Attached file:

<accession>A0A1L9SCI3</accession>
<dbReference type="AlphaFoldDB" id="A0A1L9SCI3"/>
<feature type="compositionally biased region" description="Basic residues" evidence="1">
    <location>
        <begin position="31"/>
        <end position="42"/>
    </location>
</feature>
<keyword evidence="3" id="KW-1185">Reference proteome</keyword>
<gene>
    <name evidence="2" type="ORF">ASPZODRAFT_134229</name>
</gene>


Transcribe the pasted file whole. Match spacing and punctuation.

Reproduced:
<accession>A0A1L9SCI3</accession>
<dbReference type="AlphaFoldDB" id="A0A1L9SCI3"/>
<feature type="compositionally biased region" description="Basic residues" evidence="1">
    <location>
        <begin position="31"/>
        <end position="42"/>
    </location>
</feature>
<keyword evidence="3" id="KW-1185">Reference proteome</keyword>
<gene>
    <name evidence="2" type="ORF">ASPZODRAFT_134229</name>
</gene>